Boosting host immune defenses to treat tuberculosis

November 12, 2019

Current treatment regimens for Mycobacterium tuberculosis (Mtb), the causative agent of tuberculosis, are long, complex, and hard for people to sustain. Moreover, the bacteria often develop drug resistance, and many people harbor multi-drug-resistant strains. In 2018 alone, nearly 1.5 million people died from tuberculosis worldwide.

Now, a study in iScience suggests a new approach that might help: making people's cells better at killing Mtb by harnessing RNA sensors in our cells, which detect the RNA of invading pathogens.

RNA sensing is part of our first-line immune defense. For the first time, researchers led by Anne Goldfeld, MD, of Boston Children's Hospital's Program in Cellular and Molecular Medicine, showed that RNA sensing is important in inhibiting Mtb's growth once it gets inside cells.

By studying infected cells, the team showed that Mtb activates several major RNA sensors -- RIG-I, MDA5, PKR, and MAVS -- that in turn inhibit bacterial growth. When they disrupted any of these sensors using gene-editing methods such as CRISPR, Mtb grew to significantly higher levels in human cells.

"This was a key breakthrough, because RNA sensor molecules were previously thought to be involved in fighting viruses and not bacteria," Goldfeld says. "It suggested that enhancing the activity of these RNA sensors via drug therapy could curb MTb growth."

Repurposing nitazoxanide for TB

Recently, Goldfeld's lab, together with the lab of her colleague Sun Hur, PhD, showed that an FDA-approved antiparasitic drug called nitazoxanide (NTZ) inhibits the Ebola virus, and that it works by amplifying RNA sensor activities. That finding, coupled with the new discovery that RNA sensors inhibit Mtb growth within cells, led Goldfield's team to try NTZ in tuberculosis.

"We showed that NTZ amplifies the activities of RNA sensors once they have been triggered by Mtb RNA," Goldfeld says. "And unexpectedly, we found that NTZ also amplifies MTB's stimulation of RNA sensor activity."

The net result was that NTZ increased production of interferon and IFITM3, important elements of the immune response against tuberculosis, and significantly inhibited Mtb growth inside cells. Although more research is needed to better understand how NTZ does all this, Goldfeld hopes these studies will open a new approach to alleviate the global burden of tuberculosis.

"NTZ is low in cost and available as an oral drug, including a syrup formulation for children, making it an easily accessible treatment," she says. "We think NTZ or a derivative drug could complement traditional tuberculosis regimens by boosting host defenses to kill Mtb. The power of this approach is that targeting host factors will not precipitate or increase antibiotic resistance in bacteria."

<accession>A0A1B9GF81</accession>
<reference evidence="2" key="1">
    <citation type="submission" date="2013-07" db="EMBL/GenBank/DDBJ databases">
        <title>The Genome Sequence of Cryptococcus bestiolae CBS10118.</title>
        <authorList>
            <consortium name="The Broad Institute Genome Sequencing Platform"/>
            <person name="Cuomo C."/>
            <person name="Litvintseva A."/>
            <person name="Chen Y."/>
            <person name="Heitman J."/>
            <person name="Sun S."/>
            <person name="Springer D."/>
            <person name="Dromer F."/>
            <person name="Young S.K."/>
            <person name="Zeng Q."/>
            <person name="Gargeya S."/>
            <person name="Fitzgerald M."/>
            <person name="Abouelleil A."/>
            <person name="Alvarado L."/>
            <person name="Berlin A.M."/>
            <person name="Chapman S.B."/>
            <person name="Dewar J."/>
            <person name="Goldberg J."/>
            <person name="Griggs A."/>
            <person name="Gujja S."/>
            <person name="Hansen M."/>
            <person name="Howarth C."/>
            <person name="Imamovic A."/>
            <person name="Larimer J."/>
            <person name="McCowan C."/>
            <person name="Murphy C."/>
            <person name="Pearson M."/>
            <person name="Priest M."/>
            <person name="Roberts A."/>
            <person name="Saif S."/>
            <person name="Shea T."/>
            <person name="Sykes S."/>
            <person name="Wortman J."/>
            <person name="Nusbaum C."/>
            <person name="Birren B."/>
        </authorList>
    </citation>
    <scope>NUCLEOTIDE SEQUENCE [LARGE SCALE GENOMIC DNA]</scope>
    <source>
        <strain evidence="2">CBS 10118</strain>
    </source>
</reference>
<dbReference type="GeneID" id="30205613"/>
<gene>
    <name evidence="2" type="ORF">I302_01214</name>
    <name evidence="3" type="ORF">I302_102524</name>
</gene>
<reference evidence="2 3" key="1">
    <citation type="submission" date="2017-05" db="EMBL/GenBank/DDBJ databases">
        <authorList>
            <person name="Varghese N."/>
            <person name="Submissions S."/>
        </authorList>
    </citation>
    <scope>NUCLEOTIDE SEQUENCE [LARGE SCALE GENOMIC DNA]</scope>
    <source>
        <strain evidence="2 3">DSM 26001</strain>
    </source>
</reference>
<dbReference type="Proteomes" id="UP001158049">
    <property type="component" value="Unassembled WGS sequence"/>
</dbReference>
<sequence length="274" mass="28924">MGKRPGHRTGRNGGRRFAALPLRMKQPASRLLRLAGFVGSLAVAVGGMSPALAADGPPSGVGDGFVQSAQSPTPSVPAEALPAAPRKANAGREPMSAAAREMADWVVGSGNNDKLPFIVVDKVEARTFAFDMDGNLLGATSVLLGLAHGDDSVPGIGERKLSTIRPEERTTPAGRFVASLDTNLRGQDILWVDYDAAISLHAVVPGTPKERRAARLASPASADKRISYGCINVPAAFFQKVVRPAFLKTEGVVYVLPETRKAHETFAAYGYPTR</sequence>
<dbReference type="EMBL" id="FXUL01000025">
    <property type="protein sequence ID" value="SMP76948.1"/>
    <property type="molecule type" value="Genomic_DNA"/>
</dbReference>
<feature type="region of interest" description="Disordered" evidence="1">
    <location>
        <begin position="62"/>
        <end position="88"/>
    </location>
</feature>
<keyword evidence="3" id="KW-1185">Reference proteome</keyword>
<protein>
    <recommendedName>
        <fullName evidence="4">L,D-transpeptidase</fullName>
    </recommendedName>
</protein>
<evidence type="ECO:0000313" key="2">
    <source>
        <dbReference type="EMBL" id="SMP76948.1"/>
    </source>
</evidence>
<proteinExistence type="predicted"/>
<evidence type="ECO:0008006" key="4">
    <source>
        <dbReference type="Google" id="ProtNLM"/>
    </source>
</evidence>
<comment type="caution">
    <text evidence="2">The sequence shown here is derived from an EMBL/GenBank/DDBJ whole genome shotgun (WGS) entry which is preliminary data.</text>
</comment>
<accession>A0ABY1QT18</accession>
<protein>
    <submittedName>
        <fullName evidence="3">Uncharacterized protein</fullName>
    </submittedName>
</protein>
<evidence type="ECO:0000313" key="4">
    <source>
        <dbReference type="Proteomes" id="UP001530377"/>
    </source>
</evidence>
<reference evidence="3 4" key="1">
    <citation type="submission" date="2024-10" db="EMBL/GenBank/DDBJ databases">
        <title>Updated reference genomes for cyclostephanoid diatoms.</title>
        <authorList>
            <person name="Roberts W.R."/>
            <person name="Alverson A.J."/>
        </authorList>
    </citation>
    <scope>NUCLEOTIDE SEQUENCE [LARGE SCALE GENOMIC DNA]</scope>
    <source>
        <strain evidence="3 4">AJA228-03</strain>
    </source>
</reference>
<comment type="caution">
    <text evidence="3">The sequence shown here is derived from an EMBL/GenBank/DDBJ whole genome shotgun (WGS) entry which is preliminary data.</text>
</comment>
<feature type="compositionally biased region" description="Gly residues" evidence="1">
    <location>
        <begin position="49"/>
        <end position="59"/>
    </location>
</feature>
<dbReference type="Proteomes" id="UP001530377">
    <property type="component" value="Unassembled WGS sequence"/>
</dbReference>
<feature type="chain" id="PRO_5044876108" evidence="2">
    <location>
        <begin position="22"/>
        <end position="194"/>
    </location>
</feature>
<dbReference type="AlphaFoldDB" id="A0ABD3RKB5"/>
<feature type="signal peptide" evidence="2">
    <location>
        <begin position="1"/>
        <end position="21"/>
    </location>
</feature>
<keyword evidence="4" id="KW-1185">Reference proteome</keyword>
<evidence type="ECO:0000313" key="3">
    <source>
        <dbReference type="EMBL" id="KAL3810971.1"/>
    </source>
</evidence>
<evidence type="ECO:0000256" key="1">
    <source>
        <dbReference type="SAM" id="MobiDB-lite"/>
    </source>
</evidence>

-end-
Shahin Ranjbar and Viraga Haridas of the Program in Cellular and Molecular Medicine (PCMM) were co-first authors on the paper. Coauthors were Aya Nambu, Luke Jasenosky, Supriya Sadhukhan, and James Falvo of PCMM; Thomas Ebert and Veit Hornung of Ludwig-Maximilians-Universität München (Munich, Germany); and Gail H. Cassell of Harvard Medical School.

This work was supported by the National Institutes of Health (AI125075), the Annenberg Foundation, the Ragon Institute, Romark Inc., John Moores, Jeanne Sullivan, the Campbell Foundation, and a lab gift from Romark, Inc., which makes NTZ.

Boston Children's Hospital

Related Bacteria Articles from Brightsurf:

Siblings can also differ from one another in bacteria
A research team from the University of Tübingen and the German Center for Infection Research (DZIF) is investigating how pathogens influence the immune response of their host with genetic variation.

How bacteria fertilize soya
Soya and clover have their very own fertiliser factories in their roots, where bacteria manufacture ammonium, which is crucial for plant growth.

Bacteria might help other bacteria to tolerate antibiotics better
A new paper by the Dynamical Systems Biology lab at UPF shows that the response by bacteria to antibiotics may depend on other species of bacteria they live with, in such a way that some bacteria may make others more tolerant to antibiotics.

Two-faced bacteria
The gut microbiome, which is a collection of numerous beneficial bacteria species, is key to our overall well-being and good health.

Microcensus in bacteria
Bacillus subtilis can determine proportions of different groups within a mixed population.

Right beneath the skin we all have the same bacteria
In the dermis skin layer, the same bacteria are found across age and gender.

Bacteria must be 'stressed out' to divide
Bacterial cell division is controlled by both enzymatic activity and mechanical forces, which work together to control its timing and location, a new study from EPFL finds.

How bees live with bacteria
More than 90 percent of all bee species are not organized in colonies, but fight their way through life alone.

The bacteria building your baby
Australian researchers have laid to rest a longstanding controversy: is the womb sterile?

Hopping bacteria
Scientists have long known that key models of bacterial movement in real-world conditions are flawed.

Read More: Bacteria News and Bacteria Current Events
Brightsurf.com is a participant in the Amazon Services LLC Associates Program, an affiliate advertising program designed to provide a means for sites to earn advertising fees by advertising and linking to Amazon.com.